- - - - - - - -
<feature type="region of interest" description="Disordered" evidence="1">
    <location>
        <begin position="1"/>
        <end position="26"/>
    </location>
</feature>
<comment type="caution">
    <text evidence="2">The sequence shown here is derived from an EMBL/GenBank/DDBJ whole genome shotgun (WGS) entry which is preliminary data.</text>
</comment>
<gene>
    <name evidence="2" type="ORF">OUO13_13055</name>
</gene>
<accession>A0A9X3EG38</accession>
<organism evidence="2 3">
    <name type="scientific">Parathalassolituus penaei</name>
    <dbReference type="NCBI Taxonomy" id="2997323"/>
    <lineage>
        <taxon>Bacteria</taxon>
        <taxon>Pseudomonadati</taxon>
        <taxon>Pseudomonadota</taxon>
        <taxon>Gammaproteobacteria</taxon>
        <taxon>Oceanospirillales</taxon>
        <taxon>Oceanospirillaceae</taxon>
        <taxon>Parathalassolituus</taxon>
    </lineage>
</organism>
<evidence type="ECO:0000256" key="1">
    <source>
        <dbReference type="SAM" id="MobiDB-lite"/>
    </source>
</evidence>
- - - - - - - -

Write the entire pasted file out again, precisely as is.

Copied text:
<feature type="region of interest" description="Disordered" evidence="1">
    <location>
        <begin position="1"/>
        <end position="26"/>
    </location>
</feature>
<comment type="caution">
    <text evidence="2">The sequence shown here is derived from an EMBL/GenBank/DDBJ whole genome shotgun (WGS) entry which is preliminary data.</text>
</comment>
<gene>
    <name evidence="2" type="ORF">OUO13_13055</name>
</gene>
<accession>A0A9X3EG38</accession>
<organism evidence="2 3">
    <name type="scientific">Parathalassolituus penaei</name>
    <dbReference type="NCBI Taxonomy" id="2997323"/>
    <lineage>
        <taxon>Bacteria</taxon>
        <taxon>Pseudomonadati</taxon>
        <taxon>Pseudomonadota</taxon>
        <taxon>Gammaproteobacteria</taxon>
        <taxon>Oceanospirillales</taxon>
        <taxon>Oceanospirillaceae</taxon>
        <taxon>Parathalassolituus</taxon>
    </lineage>
</organism>
<evidence type="ECO:0000256" key="1">
    <source>
        <dbReference type="SAM" id="MobiDB-lite"/>
    </source>
</evidence>